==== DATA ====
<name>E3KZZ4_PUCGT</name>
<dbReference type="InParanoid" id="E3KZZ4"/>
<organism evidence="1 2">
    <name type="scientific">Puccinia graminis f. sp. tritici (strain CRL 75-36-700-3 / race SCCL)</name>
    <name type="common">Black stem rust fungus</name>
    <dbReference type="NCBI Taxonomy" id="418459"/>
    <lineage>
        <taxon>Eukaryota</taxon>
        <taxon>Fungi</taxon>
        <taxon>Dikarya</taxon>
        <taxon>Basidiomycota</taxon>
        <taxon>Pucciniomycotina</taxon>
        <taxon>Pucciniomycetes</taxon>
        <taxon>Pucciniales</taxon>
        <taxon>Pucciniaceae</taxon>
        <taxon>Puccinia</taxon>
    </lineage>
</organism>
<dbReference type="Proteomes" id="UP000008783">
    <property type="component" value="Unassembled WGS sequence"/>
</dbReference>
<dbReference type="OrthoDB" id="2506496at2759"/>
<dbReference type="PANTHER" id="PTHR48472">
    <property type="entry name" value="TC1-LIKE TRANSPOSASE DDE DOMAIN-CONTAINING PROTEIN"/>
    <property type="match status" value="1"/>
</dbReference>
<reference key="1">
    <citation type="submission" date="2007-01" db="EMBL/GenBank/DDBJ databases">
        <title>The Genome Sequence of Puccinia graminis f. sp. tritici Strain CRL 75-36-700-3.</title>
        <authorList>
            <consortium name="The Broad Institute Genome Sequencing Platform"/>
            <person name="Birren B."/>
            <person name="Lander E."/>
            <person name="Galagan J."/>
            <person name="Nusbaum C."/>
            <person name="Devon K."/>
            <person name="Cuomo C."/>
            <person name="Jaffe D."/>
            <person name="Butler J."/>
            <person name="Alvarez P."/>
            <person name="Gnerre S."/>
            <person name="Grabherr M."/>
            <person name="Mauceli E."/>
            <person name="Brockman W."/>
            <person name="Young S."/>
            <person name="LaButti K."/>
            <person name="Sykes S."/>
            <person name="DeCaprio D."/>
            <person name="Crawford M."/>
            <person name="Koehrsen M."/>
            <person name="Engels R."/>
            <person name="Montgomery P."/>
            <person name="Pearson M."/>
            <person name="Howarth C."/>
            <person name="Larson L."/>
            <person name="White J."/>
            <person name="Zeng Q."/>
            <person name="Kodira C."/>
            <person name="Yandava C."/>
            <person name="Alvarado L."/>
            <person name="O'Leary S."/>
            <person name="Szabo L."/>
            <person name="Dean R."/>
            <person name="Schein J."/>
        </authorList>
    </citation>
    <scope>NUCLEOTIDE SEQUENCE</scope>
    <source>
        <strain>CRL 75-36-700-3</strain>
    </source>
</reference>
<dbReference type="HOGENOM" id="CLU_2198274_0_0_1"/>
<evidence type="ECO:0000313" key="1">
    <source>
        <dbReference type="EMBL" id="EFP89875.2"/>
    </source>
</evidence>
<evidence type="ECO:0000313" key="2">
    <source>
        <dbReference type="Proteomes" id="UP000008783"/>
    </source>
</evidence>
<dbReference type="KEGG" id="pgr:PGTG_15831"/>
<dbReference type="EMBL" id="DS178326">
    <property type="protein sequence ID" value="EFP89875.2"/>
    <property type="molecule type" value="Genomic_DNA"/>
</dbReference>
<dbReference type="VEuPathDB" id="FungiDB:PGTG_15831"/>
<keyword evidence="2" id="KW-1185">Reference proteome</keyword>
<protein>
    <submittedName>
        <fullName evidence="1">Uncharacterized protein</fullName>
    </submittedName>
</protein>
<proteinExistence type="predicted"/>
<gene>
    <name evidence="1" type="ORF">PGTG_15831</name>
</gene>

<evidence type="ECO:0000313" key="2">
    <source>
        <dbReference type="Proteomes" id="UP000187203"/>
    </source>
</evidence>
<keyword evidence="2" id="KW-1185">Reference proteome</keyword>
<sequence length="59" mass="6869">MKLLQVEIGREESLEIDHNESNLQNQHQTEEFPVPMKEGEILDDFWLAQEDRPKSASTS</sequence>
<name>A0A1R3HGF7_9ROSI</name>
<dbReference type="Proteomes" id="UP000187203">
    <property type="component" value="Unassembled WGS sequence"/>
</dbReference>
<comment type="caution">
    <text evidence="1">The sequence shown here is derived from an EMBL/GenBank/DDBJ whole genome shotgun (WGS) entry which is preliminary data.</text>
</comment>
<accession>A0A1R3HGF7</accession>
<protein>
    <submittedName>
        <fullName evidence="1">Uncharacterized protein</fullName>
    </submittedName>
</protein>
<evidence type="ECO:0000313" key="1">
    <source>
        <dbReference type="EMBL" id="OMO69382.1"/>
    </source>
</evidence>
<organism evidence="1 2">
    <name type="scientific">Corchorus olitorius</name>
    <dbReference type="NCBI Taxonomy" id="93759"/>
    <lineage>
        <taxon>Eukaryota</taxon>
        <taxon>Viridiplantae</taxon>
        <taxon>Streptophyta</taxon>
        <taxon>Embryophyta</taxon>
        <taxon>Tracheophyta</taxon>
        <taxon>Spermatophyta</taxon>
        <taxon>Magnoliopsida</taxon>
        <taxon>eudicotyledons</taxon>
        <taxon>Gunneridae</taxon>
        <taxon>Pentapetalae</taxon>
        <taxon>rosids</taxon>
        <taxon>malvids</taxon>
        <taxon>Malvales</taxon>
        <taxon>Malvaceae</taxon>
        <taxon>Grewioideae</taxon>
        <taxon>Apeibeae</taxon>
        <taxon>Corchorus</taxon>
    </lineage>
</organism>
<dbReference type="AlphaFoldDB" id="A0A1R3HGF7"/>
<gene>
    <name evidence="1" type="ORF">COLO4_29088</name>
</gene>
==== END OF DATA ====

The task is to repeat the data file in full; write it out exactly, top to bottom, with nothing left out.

<name>E3KZZ4_PUCGT</name>
<dbReference type="InParanoid" id="E3KZZ4"/>
<organism evidence="1 2">
    <name type="scientific">Puccinia graminis f. sp. tritici (strain CRL 75-36-700-3 / race SCCL)</name>
    <name type="common">Black stem rust fungus</name>
    <dbReference type="NCBI Taxonomy" id="418459"/>
    <lineage>
        <taxon>Eukaryota</taxon>
        <taxon>Fungi</taxon>
        <taxon>Dikarya</taxon>
        <taxon>Basidiomycota</taxon>
        <taxon>Pucciniomycotina</taxon>
        <taxon>Pucciniomycetes</taxon>
        <taxon>Pucciniales</taxon>
        <taxon>Pucciniaceae</taxon>
        <taxon>Puccinia</taxon>
    </lineage>
</organism>
<dbReference type="Proteomes" id="UP000008783">
    <property type="component" value="Unassembled WGS sequence"/>
</dbReference>
<dbReference type="OrthoDB" id="2506496at2759"/>
<dbReference type="PANTHER" id="PTHR48472">
    <property type="entry name" value="TC1-LIKE TRANSPOSASE DDE DOMAIN-CONTAINING PROTEIN"/>
    <property type="match status" value="1"/>
</dbReference>
<reference key="1">
    <citation type="submission" date="2007-01" db="EMBL/GenBank/DDBJ databases">
        <title>The Genome Sequence of Puccinia graminis f. sp. tritici Strain CRL 75-36-700-3.</title>
        <authorList>
            <consortium name="The Broad Institute Genome Sequencing Platform"/>
            <person name="Birren B."/>
            <person name="Lander E."/>
            <person name="Galagan J."/>
            <person name="Nusbaum C."/>
            <person name="Devon K."/>
            <person name="Cuomo C."/>
            <person name="Jaffe D."/>
            <person name="Butler J."/>
            <person name="Alvarez P."/>
            <person name="Gnerre S."/>
            <person name="Grabherr M."/>
            <person name="Mauceli E."/>
            <person name="Brockman W."/>
            <person name="Young S."/>
            <person name="LaButti K."/>
            <person name="Sykes S."/>
            <person name="DeCaprio D."/>
            <person name="Crawford M."/>
            <person name="Koehrsen M."/>
            <person name="Engels R."/>
            <person name="Montgomery P."/>
            <person name="Pearson M."/>
            <person name="Howarth C."/>
            <person name="Larson L."/>
            <person name="White J."/>
            <person name="Zeng Q."/>
            <person name="Kodira C."/>
            <person name="Yandava C."/>
            <person name="Alvarado L."/>
            <person name="O'Leary S."/>
            <person name="Szabo L."/>
            <person name="Dean R."/>
            <person name="Schein J."/>
        </authorList>
    </citation>
    <scope>NUCLEOTIDE SEQUENCE</scope>
    <source>
        <strain>CRL 75-36-700-3</strain>
    </source>
</reference>
<dbReference type="HOGENOM" id="CLU_2198274_0_0_1"/>
<evidence type="ECO:0000313" key="1">
    <source>
        <dbReference type="EMBL" id="EFP89875.2"/>
    </source>
</evidence>
<evidence type="ECO:0000313" key="2">
    <source>
        <dbReference type="Proteomes" id="UP000008783"/>
    </source>
</evidence>
<dbReference type="KEGG" id="pgr:PGTG_15831"/>
<dbReference type="EMBL" id="DS178326">
    <property type="protein sequence ID" value="EFP89875.2"/>
    <property type="molecule type" value="Genomic_DNA"/>
</dbReference>
<dbReference type="VEuPathDB" id="FungiDB:PGTG_15831"/>
<keyword evidence="2" id="KW-1185">Reference proteome</keyword>
<protein>
    <submittedName>
        <fullName evidence="1">Uncharacterized protein</fullName>
    </submittedName>
</protein>
<proteinExistence type="predicted"/>
<gene>
    <name evidence="1" type="ORF">PGTG_15831</name>
</gene>

<evidence type="ECO:0000313" key="2">
    <source>
        <dbReference type="Proteomes" id="UP000187203"/>
    </source>
</evidence>
<keyword evidence="2" id="KW-1185">Reference proteome</keyword>
<sequence length="59" mass="6869">MKLLQVEIGREESLEIDHNESNLQNQHQTEEFPVPMKEGEILDDFWLAQEDRPKSASTS</sequence>
<name>A0A1R3HGF7_9ROSI</name>
<dbReference type="Proteomes" id="UP000187203">
    <property type="component" value="Unassembled WGS sequence"/>
</dbReference>
<comment type="caution">
    <text evidence="1">The sequence shown here is derived from an EMBL/GenBank/DDBJ whole genome shotgun (WGS) entry which is preliminary data.</text>
</comment>
<accession>A0A1R3HGF7</accession>
<protein>
    <submittedName>
        <fullName evidence="1">Uncharacterized protein</fullName>
    </submittedName>
</protein>
<evidence type="ECO:0000313" key="1">
    <source>
        <dbReference type="EMBL" id="OMO69382.1"/>
    </source>
</evidence>
<organism evidence="1 2">
    <name type="scientific">Corchorus olitorius</name>
    <dbReference type="NCBI Taxonomy" id="93759"/>
    <lineage>
        <taxon>Eukaryota</taxon>
        <taxon>Viridiplantae</taxon>
        <taxon>Streptophyta</taxon>
        <taxon>Embryophyta</taxon>
        <taxon>Tracheophyta</taxon>
        <taxon>Spermatophyta</taxon>
        <taxon>Magnoliopsida</taxon>
        <taxon>eudicotyledons</taxon>
        <taxon>Gunneridae</taxon>
        <taxon>Pentapetalae</taxon>
        <taxon>rosids</taxon>
        <taxon>malvids</taxon>
        <taxon>Malvales</taxon>
        <taxon>Malvaceae</taxon>
        <taxon>Grewioideae</taxon>
        <taxon>Apeibeae</taxon>
        <taxon>Corchorus</taxon>
    </lineage>
</organism>
<dbReference type="AlphaFoldDB" id="A0A1R3HGF7"/>
<gene>
    <name evidence="1" type="ORF">COLO4_29088</name>
</gene>